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    Visual Study: An exploration of honesty in consumer packaging Designers have been criticized for re-appropriating and recycling familiar design e… Read More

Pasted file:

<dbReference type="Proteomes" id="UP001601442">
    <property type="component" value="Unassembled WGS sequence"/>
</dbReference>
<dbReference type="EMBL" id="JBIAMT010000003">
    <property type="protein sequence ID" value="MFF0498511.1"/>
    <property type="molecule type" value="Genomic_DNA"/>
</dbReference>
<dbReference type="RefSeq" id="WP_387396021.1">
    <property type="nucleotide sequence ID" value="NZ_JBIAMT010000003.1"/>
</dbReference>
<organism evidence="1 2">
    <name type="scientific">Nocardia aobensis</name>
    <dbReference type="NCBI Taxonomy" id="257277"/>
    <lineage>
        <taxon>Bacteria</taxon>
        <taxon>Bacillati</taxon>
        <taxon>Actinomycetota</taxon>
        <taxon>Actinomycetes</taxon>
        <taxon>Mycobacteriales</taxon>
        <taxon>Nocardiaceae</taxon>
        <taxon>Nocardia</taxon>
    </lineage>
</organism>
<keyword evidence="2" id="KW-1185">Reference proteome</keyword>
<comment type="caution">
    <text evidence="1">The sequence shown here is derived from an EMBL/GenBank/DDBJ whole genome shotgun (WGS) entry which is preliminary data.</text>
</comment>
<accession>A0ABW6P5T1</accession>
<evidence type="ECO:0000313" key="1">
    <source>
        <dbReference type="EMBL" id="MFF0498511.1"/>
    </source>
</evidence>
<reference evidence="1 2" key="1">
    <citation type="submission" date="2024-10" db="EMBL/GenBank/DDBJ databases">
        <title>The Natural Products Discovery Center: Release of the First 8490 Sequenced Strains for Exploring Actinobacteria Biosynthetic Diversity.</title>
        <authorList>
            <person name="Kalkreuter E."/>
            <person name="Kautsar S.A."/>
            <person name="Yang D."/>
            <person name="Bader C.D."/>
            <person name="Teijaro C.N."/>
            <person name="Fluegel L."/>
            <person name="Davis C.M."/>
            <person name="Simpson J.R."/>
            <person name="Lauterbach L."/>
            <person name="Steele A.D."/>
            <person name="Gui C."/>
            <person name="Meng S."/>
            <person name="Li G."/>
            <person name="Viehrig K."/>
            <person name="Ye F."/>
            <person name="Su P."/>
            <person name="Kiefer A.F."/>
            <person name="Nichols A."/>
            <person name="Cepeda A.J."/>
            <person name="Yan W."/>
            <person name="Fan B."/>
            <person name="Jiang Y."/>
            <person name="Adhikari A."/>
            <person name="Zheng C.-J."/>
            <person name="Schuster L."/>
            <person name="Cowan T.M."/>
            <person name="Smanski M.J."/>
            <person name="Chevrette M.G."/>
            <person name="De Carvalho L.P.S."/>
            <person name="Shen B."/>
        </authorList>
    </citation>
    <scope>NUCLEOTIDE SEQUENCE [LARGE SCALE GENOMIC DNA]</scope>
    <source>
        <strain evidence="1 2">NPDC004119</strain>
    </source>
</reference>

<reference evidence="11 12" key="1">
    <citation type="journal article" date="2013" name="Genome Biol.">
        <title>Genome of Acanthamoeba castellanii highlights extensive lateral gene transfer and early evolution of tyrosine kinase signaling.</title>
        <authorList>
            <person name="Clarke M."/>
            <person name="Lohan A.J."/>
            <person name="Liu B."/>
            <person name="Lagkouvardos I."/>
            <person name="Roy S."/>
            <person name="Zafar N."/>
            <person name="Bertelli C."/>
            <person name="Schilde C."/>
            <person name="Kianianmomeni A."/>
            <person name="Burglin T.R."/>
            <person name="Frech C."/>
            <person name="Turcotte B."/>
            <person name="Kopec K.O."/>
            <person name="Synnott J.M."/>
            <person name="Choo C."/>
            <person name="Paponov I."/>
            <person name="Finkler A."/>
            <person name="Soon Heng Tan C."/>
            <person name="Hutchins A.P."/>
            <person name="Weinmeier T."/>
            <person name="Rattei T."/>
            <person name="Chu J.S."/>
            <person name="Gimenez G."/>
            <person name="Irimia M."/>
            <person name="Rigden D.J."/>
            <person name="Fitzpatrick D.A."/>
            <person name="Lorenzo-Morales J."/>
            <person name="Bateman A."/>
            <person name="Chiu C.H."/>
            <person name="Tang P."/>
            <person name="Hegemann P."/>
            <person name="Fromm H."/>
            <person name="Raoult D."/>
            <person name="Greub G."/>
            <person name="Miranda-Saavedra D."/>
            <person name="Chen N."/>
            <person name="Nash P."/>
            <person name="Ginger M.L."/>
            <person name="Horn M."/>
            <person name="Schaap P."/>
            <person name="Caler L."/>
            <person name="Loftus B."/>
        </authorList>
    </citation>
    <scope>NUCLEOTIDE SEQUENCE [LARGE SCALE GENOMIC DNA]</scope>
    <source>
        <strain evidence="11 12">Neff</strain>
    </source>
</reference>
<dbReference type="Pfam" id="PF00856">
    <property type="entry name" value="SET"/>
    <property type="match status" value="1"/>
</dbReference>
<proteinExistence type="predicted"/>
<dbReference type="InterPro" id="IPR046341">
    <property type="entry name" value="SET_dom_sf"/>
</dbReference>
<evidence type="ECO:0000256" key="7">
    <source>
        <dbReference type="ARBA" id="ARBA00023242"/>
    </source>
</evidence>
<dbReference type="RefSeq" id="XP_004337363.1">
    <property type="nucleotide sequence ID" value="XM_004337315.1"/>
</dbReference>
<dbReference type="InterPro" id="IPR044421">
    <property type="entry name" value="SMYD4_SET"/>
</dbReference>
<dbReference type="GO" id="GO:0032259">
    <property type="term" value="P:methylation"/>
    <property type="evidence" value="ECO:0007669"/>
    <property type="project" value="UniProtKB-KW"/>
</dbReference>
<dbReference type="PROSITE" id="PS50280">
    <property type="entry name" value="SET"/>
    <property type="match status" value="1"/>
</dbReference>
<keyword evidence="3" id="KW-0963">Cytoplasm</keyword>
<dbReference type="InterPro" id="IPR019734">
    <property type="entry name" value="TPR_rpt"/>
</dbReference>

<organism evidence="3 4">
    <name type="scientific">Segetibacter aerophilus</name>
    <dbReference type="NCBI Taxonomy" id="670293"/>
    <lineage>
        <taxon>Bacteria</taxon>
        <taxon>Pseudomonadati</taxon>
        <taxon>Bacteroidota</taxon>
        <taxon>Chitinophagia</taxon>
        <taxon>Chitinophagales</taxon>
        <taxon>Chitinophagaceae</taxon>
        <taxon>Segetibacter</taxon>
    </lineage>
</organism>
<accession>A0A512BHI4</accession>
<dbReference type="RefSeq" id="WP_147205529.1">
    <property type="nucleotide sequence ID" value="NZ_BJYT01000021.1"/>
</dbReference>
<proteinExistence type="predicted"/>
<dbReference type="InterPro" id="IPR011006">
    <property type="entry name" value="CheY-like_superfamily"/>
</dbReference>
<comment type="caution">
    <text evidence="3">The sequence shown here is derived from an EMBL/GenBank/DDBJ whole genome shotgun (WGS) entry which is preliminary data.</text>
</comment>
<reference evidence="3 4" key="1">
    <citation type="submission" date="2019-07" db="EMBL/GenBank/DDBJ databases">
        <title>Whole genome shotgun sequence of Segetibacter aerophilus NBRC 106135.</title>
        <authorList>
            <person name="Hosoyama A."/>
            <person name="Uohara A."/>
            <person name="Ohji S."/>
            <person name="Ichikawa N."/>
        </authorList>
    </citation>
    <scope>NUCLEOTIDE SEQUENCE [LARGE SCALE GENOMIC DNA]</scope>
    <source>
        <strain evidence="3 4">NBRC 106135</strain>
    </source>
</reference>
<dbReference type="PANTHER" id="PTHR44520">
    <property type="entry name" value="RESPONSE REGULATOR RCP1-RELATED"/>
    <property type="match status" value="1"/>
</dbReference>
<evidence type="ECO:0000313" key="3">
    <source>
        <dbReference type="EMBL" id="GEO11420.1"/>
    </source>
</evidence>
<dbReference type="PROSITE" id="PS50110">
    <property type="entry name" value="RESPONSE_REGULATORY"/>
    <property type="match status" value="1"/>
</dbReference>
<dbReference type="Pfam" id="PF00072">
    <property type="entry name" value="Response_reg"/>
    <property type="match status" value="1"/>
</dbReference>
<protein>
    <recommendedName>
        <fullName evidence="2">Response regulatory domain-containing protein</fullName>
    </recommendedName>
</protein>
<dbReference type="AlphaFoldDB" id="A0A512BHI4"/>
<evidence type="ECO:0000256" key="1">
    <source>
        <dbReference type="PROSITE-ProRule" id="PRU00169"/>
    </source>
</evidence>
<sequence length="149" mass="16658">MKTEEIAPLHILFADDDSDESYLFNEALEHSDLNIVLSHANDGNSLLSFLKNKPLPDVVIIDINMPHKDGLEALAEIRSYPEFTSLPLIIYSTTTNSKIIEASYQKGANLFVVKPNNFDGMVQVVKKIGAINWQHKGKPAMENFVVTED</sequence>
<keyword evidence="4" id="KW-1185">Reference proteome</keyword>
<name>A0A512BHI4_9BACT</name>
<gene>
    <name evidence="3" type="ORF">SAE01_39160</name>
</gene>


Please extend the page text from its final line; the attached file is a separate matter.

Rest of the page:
Visual Study: An exploration of honesty in consumer packaging Designers have been criticized for re-appropriating and recycling familiar design elements, particularly ones that are “retro” or “nostalgic.” In his writing on the topic of authenticity, graphic designer Michael Beirut questioned the notion of creating a visually unique design solution in regards to pasta sauce: “Would you know what it was if you saw it on the grocery store shelf? Would you trust it enough to put its contents on your spaghetti?” This question is at the heart of the visual research presented in my thesis show. What is an appropriate balance between truth-telling and story-telling within the realm of branding? To begin to understand pasta sauce packaging I created a visual catalog of existing brands. From this visual analysis, I identified reoccurring themes within pasta sauce labeling and determined categories that would direct my visual explorations. 1. Factory/Ingredients 2. Generic/Value 3. Organic/Fresh 4. Italian/Mom 5. Youth/Audience 6. Celebrity/Chef 7. Existing Brand Some of my studies were directed at the story-telling tropes that are typical in the existing pasta sauce brands. Other studies were aimed at an extremely honest or truth-telling portrayal of pasta sauce through the emphasis of production, ingredients, nutrition facts, etc. The focus of this study began as analysis and observation and then evolved into other practices. For the purposes of the thesis show, it was determined that the best method of presentation would be to share my visual studies along with existing brands to cause the viewer to question the brand messaging and story-telling elements utilized in packaging design. The presence of familiar brands and visual clues will create a greater, heightened questioning of story-telling and truth-telling elements. This approach is not unlike the satirical work of Shawn Wolfe, an artist whose work draws attention to the deceptive nature of consumer-driven graphic design. Wolfe’s work includes fictitious but realistic looking advertisements for non-existent products with “no clear function.” Rick Poynor suggests that Wolfe’s fake advertising “satirizes the abstract nature of branding’s transcendent calls to the consumer.” Wolfe emphasizes the deception that is present in advertising through the tagline in one of his fictitious ads: “‘The general gloss of falsity is our only product.’” The blatant honesty in the statement presented in the familiar format of a magazine ad causes the viewers to consider the deceptive tactics they encounter through advertisements every day. Conclusions What can the audience take away from this research? Evaluating truth-telling and story-telling in brand messaging The visual research presented in this thesis show culminates in an interactive diagram that illustrates the duality of branding and the simultaneous presence of truth-telling and story-telling. Story-telling is a necessary part of branding that engages consumers and allows them to connect with a product or idea. Story-telling helps brands distinguish themselves from each other in an overpopulated market place. However, consumers need truth-telling messages to inform their purchasing decisions and to better understand what they are spending their money on or why they should place their trust with a certain company. Finding the place at which “truth” and “story” can overlap will prove to be valuable to both consumers and designers. Consumers will have a heightened awareness of their participation in viewing and interpreting brand messaging. Designers will have a greater consideration for the tactics used in creating brand messaging. Read Less